Acer Palmatum "Japanese Maple" Seeds
** Not available to WA, NT, or Interstate buyers due to quarantine restrictions.
“Acer palmatum is a deciduous shrub or small tree reaching heights of 6 to 10 m (20 to 33 ft), rarely 16 metres (52 ft), often growing as an understory plant in shady woodlands. It may have multiple trunks joining close to the ground. In habit, it is often shaped like a hemisphere (especially when younger) or takes on a dome-like form, especially when mature. The leaves are 4–12 cm (1 1⁄2–4 3⁄4 in) long and wide, palmately lobed with five, seven, or nine acutely pointed lobes. The flowers are produced in small cymes, the individual flowers with five red or purple sepals and five whitish petals. The fruit is a pair of winged samaras, each samara 2–3 cm (3⁄4–1 1⁄4 in) long with a 6–8 mm (1⁄4–5⁄16 in) seed. The seeds of Acer palmatum and similar species require stratification in order to germinate.
Even in nature, Acer palmatum displays considerable genetic variation, with seedlings from the same parent tree typically showing differences in such traits as leaf size, shape, and color. Overall form of the tree can vary from upright to weeping.
Acer palmatum has been cultivated in Japan for centuries and in temperate areas around the world since the 1800s. The first specimen of the tree reached England in 1820.
When Swedish doctor-botanist Carl Peter Thunberg traveled in Japan late in the eighteenth century, he secreted out drawings of a small tree that would eventually become synonymous with the high art of oriental gardens. He gave it the species name palmatum after the hand-like shape of its leaves, similar to the centuries-old Japanese names kaede and momiji, references to the 'hands' of frogs and babies, respectively.
For centuries Japanese horticulturalists have developed cultivars from maples found in Japan and nearby Korea and China. They are a popular choice for bonsai enthusiasts and have long been a subject in art.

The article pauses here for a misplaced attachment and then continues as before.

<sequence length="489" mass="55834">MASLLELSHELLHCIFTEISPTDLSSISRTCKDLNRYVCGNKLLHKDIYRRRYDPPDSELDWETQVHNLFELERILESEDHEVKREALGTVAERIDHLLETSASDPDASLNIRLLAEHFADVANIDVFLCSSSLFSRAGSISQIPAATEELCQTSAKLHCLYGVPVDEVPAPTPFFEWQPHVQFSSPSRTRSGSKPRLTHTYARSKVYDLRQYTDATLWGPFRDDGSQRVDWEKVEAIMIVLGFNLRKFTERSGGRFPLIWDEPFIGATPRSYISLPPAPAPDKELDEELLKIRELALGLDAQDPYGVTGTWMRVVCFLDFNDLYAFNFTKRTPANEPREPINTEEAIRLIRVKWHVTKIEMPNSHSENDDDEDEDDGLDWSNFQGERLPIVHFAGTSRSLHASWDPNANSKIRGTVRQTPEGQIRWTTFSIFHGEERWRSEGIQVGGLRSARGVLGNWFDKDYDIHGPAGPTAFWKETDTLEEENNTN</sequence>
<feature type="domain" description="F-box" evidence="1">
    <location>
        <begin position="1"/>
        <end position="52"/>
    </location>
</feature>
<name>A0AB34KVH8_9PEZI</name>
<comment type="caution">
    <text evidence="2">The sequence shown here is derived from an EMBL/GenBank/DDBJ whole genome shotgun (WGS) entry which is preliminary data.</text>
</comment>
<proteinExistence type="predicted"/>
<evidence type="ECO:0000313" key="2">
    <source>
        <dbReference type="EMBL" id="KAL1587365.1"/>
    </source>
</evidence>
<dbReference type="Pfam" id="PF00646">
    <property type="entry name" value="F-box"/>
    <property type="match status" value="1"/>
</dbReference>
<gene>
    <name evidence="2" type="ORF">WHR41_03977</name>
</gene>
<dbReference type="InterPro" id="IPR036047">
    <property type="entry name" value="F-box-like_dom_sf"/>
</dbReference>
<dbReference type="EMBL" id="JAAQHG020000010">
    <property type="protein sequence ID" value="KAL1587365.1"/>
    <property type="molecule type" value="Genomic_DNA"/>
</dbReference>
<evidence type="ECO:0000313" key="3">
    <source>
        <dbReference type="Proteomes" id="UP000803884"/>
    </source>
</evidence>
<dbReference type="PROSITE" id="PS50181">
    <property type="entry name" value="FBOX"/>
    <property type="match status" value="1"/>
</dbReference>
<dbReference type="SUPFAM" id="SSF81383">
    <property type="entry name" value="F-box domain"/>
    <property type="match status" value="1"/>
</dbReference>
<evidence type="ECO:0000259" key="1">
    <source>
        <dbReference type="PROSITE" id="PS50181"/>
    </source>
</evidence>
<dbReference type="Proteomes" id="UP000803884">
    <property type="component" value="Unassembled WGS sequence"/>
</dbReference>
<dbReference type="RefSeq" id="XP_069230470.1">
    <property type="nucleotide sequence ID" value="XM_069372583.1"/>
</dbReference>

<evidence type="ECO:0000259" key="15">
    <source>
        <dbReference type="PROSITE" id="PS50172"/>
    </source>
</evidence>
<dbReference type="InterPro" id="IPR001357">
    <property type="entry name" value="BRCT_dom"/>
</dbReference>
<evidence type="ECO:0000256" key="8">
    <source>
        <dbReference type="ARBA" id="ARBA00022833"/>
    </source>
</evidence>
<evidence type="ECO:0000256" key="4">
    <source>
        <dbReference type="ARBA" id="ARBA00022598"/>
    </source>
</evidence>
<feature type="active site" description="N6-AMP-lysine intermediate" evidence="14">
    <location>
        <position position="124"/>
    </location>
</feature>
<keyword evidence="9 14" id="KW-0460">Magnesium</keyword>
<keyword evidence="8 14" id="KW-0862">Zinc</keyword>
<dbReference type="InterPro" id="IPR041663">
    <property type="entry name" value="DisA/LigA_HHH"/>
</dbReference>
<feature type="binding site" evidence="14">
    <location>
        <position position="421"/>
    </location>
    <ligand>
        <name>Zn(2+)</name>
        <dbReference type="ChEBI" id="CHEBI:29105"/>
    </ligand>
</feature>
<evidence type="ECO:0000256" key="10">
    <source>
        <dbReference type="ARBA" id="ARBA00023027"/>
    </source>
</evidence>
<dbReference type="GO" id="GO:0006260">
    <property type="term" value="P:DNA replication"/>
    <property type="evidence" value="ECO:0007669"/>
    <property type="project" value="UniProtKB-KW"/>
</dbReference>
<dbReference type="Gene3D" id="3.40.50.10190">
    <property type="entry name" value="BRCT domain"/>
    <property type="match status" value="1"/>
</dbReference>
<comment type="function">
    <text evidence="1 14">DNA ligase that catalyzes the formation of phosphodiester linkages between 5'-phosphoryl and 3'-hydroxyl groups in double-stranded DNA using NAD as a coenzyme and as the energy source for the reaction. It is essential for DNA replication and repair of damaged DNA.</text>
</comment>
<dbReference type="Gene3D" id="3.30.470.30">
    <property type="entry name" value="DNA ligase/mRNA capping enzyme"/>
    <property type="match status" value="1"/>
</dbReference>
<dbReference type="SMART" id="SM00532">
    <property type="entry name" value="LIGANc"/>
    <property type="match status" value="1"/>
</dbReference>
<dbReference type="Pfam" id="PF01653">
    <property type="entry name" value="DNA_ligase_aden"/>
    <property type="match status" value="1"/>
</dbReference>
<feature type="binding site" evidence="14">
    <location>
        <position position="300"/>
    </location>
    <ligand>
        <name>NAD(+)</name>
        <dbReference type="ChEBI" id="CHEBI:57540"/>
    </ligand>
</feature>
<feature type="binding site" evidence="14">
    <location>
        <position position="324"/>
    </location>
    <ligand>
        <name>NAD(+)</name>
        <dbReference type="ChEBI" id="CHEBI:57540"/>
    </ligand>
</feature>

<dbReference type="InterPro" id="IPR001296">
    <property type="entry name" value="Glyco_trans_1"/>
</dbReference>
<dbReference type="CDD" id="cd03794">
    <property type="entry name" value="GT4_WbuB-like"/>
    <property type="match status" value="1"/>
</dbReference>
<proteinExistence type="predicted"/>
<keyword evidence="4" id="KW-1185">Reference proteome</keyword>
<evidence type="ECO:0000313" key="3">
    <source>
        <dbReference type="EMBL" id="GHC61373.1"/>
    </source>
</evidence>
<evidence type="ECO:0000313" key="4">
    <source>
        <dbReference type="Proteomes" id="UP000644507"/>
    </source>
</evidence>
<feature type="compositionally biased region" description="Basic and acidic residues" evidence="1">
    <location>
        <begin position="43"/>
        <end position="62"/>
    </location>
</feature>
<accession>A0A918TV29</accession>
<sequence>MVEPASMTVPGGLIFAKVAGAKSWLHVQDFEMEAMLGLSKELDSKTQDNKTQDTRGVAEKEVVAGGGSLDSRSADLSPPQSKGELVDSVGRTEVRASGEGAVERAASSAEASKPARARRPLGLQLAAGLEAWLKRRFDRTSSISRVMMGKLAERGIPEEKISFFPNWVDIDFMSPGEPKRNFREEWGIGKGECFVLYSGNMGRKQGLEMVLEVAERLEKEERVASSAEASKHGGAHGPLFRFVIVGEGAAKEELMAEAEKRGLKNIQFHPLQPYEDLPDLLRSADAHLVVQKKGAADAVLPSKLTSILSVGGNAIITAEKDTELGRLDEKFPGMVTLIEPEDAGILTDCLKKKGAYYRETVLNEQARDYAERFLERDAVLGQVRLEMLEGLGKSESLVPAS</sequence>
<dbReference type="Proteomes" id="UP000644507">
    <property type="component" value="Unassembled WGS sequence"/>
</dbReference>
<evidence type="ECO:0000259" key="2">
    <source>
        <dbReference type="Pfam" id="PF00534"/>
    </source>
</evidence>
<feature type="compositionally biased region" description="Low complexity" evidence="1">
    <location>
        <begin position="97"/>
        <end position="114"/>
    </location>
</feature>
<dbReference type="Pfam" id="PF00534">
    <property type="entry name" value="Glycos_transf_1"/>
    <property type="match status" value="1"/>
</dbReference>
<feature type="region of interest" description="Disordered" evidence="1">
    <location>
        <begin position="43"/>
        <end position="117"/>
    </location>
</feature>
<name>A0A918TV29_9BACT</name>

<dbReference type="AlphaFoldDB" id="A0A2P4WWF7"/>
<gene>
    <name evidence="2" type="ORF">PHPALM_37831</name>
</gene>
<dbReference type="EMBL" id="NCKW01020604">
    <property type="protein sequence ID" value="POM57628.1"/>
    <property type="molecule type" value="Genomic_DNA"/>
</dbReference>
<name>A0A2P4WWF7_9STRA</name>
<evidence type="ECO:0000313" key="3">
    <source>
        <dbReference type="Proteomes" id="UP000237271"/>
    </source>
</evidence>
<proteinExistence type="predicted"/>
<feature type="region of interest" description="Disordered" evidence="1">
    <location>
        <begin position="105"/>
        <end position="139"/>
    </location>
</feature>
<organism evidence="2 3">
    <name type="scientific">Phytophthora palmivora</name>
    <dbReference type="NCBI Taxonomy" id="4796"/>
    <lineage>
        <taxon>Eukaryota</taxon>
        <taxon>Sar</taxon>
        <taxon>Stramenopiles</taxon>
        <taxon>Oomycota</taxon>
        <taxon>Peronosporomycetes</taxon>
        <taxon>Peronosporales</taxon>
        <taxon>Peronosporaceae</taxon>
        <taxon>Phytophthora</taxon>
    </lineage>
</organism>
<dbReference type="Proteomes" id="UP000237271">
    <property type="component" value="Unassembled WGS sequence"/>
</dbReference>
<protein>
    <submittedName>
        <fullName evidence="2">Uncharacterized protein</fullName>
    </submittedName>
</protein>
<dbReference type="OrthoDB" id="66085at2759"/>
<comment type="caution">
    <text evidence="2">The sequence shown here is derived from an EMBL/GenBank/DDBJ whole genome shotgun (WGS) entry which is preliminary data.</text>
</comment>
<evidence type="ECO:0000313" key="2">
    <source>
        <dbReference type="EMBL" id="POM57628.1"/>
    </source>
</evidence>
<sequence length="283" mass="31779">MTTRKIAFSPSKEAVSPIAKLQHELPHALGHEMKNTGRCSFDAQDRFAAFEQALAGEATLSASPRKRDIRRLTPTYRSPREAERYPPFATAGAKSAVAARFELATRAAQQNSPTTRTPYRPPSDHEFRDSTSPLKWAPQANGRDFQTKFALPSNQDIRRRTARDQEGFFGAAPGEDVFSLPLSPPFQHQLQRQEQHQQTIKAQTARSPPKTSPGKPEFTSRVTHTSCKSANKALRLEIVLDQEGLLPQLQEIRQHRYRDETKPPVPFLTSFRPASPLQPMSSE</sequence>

Numerous cultivars are currently available commercially and are a popular item at garden centres and other retail stores in Europe and North America. Red-leafed cultivars are the most popular, followed by cascading green shrubs with deeply dissected leaves.
Preparations from the branches and leaves are used as a treatment in traditional Chinese medicine.
Acer palmatum includes hundreds of named cultivars with a variety forms, colors, leaf types, sizes, and preferred growing conditions. Heights of mature specimens range from 0.5 to 25 m (1 1⁄2 to 82 ft), depending on type. Some tolerate sun, but most prefer part shade, especially in hotter climates. Almost all are adaptable and blend well with companion plants. The trees are particularly suitable for borders and ornamental paths because the root systems are compact and not invasive. Many varieties of Acer palmatum are successfully grown in containers. Trees are prone to die during periods of drought and prefer consistent water conditions; more established trees are less prone to drought. Trees should be mulched with a thick layer of bark. Well-drained soil is essential as they will not survive in soggy waterlogged soil. Trees do not require or appreciate heavy fertilisation and should only be lightly fertilised, preferably using slow-release fertiliser with a 3 to 1 ratio of nitrogen to phosphorus respectively. Nitrogen lawn fertiliser should be avoided in the immediate vicinity of these trees as excessive nitrogen can cause overly vigorous growth that is prone to pathogens.” Information retrieved from Wikipedia 25 July 2018 5:55pm
“The seeds of the Japanese Maple come with a very hard outer coating and if they are not harvested would take about two years to germinate on the ground. A person can improve the odds of germination and shorten the cycle by following certain directions. Once the seeds are picked and the wings have been removed, place them in a bag and store in a cool, dry place until desired. About 100 days before the desired planting date, take the seeds and place them in a container that can withstand hot water. Pour warm to hot water on the seeds and let them soak for around 24 hours. At first most of the seeds will float, but near the 24 hour mark most will have settled to the bottom, then drain off the water. The next thing to do is to place the seeds in a plastic bag with a mixture of sand and peat. It should be moist but not soaking, then poke holes in the bag so there is circulation and finally place the bag in a refrigerator for 100 days. After 100 days the seeds can be planted outside (during the right season).To plant the seeds just sow them on top of a bed of well drained topsoil and cover with approximately 3/8 of soil. Water thoroughly, but allow the soil to dry out completely before watering again. Once they start to germinate they need about 50% shade to keep from sunburn.” Information “Propagation of Japanese Maples by Grant Davison” retrieved from North Dakota State University (NDSU) website 25 July 2018 6:13pm AEST
** This product is not available to WA, NT, or Interstate buyers due to quarantine restrictions.
*****Please note: We do NOT sell live plants at all!! Quarantine restrictions and inspection fees prohibit the sale of seeds to Western Australia and Internationally.